Saturday, April 26, 2008

The true Miso-soup

Miso-soups in Japanese restaurants are sad.

I have been to Sushi, Teriyaki and other places, but I've never had a good Miso-soup bowl. They taste as if they are using instant miso-soup and just dissolving it in hot water. Plus, there is very little ingredients to enjoy. It's all about cost-saving....

Here is the true home made Miso-soup. Put as much as vegetable you want! Nutrition can get the priority at home.

1) Broth, broth and broth.
This is the most important thing for Miso-soup. Please use broth. It can be iriko dashi(anchovy) or katsuo dashi(macharel). If you are vegetarian, konbu dashi (seaweed) will work. All of them are available in ready-to-dissolve package in Japanese grocery stores. Those will be handy as a starter kit.

2) Add broth in boiling water. Try 1-2 tps and see how it tastes.

3) Add your choice of vegetables. Most vegetables work fine. Start from hard vegetables such as carrots, radish or onions because they take longer to cook. Then add another group of vegetables such as cabbage, spinach or other leaves. Tofu can be added with them because it cook quickly and it doesn't taste good when overcooked. To enjoy the vegetables most, boiling time is very important. Not too short, not too long so as the texture and flavor gets just right.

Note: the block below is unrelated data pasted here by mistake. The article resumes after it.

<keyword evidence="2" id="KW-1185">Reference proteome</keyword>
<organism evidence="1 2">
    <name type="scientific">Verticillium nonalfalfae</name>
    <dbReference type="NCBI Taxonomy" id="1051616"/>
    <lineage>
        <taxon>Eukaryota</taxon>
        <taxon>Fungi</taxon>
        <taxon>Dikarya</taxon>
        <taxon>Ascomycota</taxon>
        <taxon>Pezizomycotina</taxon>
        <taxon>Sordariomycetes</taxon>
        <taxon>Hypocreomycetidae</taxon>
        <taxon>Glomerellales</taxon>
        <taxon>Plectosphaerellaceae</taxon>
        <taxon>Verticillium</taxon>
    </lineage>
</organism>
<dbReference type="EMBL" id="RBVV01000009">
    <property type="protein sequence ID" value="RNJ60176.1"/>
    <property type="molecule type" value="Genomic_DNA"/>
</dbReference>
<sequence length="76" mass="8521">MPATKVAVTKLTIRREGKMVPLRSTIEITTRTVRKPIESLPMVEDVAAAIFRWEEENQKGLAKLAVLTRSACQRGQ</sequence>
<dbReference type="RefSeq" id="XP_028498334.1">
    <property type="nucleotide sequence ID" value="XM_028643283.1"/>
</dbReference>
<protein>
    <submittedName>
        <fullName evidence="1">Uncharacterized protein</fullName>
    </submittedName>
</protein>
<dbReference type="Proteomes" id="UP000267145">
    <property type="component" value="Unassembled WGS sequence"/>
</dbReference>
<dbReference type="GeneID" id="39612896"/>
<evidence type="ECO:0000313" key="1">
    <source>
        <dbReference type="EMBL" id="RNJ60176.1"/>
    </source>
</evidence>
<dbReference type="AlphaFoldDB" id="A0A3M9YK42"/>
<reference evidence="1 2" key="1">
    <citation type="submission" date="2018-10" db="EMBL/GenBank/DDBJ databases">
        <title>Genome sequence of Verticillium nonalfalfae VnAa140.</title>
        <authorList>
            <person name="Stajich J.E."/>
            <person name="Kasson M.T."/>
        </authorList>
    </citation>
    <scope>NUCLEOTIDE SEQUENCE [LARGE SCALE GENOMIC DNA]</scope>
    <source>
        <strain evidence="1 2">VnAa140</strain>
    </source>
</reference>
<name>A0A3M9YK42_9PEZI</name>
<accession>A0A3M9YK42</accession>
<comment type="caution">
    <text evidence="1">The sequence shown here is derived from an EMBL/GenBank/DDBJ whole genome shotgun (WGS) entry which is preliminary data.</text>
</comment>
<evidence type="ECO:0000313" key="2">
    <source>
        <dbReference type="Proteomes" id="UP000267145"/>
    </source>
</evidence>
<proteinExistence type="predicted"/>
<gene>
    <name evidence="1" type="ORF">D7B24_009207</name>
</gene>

4) Add miso right before you turn the oven off. Miso will lose its flavor when overcooked.

5) My Miso-soup of the day has spinach, red radish, carrots and tofu.


ONNO said...

Is anchovy the traditional broth that's used in most miso soups? Have you tried the seaweed?

Dagny McKinley
organic apparel

eco-samurai said...

I believe anchovy is the most common broth for miso soups. (Some people use both anchovy and macherel, or anchovy+macherel+konbu)
Konbu is ideal for shoyu-based soup, but since the taste is rather mild (not strong), I personally think it works - in my opinion it is better than nothing. It definately works with white-miso, but white-miso is more difficult to find in US.

CommonOddity said...

What about Dashino-moto?

I've spoken to a Korean chef who seems to know his Japanese cuisine quite well- mind you, I haven't myself learned too much of it yet for me to know what true Japanese cuisine may be.

His Miso soup has always been delicious.